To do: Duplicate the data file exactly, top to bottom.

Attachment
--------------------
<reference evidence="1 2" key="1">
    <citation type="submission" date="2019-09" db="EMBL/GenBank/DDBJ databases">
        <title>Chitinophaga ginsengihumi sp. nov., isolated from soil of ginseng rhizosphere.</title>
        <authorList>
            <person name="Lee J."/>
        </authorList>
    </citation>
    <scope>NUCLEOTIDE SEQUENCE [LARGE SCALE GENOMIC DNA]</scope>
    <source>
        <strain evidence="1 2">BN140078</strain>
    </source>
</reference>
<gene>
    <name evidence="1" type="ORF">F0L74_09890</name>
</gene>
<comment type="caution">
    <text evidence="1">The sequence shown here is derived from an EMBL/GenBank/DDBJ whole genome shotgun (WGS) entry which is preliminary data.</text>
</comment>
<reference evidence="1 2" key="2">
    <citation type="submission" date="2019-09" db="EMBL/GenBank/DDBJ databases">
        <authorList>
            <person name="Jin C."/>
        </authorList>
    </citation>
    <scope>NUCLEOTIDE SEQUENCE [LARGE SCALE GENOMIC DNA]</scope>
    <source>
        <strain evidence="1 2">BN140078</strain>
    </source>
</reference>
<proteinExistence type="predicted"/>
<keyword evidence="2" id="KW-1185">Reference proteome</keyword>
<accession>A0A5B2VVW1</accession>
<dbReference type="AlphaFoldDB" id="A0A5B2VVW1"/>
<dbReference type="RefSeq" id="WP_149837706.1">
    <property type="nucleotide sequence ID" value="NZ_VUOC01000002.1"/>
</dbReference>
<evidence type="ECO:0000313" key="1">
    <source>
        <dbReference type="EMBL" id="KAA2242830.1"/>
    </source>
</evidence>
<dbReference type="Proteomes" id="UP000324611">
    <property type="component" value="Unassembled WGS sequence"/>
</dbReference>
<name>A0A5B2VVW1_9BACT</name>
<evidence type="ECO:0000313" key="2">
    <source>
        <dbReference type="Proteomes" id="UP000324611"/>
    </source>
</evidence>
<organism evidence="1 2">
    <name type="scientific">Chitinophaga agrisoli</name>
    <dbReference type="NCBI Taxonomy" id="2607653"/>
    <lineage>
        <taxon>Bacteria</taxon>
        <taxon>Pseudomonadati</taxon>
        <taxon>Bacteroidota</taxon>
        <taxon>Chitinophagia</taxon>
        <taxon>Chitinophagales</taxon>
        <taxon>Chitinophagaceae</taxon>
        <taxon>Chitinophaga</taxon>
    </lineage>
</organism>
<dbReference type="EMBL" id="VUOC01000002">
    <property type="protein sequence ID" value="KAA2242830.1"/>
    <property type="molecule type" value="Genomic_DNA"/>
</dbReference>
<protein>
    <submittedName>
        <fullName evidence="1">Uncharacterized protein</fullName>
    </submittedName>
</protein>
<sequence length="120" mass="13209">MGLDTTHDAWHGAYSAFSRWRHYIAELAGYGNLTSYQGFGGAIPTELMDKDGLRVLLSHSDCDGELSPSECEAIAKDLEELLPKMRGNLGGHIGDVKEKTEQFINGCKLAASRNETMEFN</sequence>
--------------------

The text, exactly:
<reference evidence="1 2" key="1">
    <citation type="submission" date="2019-09" db="EMBL/GenBank/DDBJ databases">
        <title>Chitinophaga ginsengihumi sp. nov., isolated from soil of ginseng rhizosphere.</title>
        <authorList>
            <person name="Lee J."/>
        </authorList>
    </citation>
    <scope>NUCLEOTIDE SEQUENCE [LARGE SCALE GENOMIC DNA]</scope>
    <source>
        <strain evidence="1 2">BN140078</strain>
    </source>
</reference>
<gene>
    <name evidence="1" type="ORF">F0L74_09890</name>
</gene>
<comment type="caution">
    <text evidence="1">The sequence shown here is derived from an EMBL/GenBank/DDBJ whole genome shotgun (WGS) entry which is preliminary data.</text>
</comment>
<reference evidence="1 2" key="2">
    <citation type="submission" date="2019-09" db="EMBL/GenBank/DDBJ databases">
        <authorList>
            <person name="Jin C."/>
        </authorList>
    </citation>
    <scope>NUCLEOTIDE SEQUENCE [LARGE SCALE GENOMIC DNA]</scope>
    <source>
        <strain evidence="1 2">BN140078</strain>
    </source>
</reference>
<proteinExistence type="predicted"/>
<keyword evidence="2" id="KW-1185">Reference proteome</keyword>
<accession>A0A5B2VVW1</accession>
<dbReference type="AlphaFoldDB" id="A0A5B2VVW1"/>
<dbReference type="RefSeq" id="WP_149837706.1">
    <property type="nucleotide sequence ID" value="NZ_VUOC01000002.1"/>
</dbReference>
<evidence type="ECO:0000313" key="1">
    <source>
        <dbReference type="EMBL" id="KAA2242830.1"/>
    </source>
</evidence>
<dbReference type="Proteomes" id="UP000324611">
    <property type="component" value="Unassembled WGS sequence"/>
</dbReference>
<name>A0A5B2VVW1_9BACT</name>
<evidence type="ECO:0000313" key="2">
    <source>
        <dbReference type="Proteomes" id="UP000324611"/>
    </source>
</evidence>
<organism evidence="1 2">
    <name type="scientific">Chitinophaga agrisoli</name>
    <dbReference type="NCBI Taxonomy" id="2607653"/>
    <lineage>
        <taxon>Bacteria</taxon>
        <taxon>Pseudomonadati</taxon>
        <taxon>Bacteroidota</taxon>
        <taxon>Chitinophagia</taxon>
        <taxon>Chitinophagales</taxon>
        <taxon>Chitinophagaceae</taxon>
        <taxon>Chitinophaga</taxon>
    </lineage>
</organism>
<dbReference type="EMBL" id="VUOC01000002">
    <property type="protein sequence ID" value="KAA2242830.1"/>
    <property type="molecule type" value="Genomic_DNA"/>
</dbReference>
<protein>
    <submittedName>
        <fullName evidence="1">Uncharacterized protein</fullName>
    </submittedName>
</protein>
<sequence length="120" mass="13209">MGLDTTHDAWHGAYSAFSRWRHYIAELAGYGNLTSYQGFGGAIPTELMDKDGLRVLLSHSDCDGELSPSECEAIAKDLEELLPKMRGNLGGHIGDVKEKTEQFINGCKLAASRNETMEFN</sequence>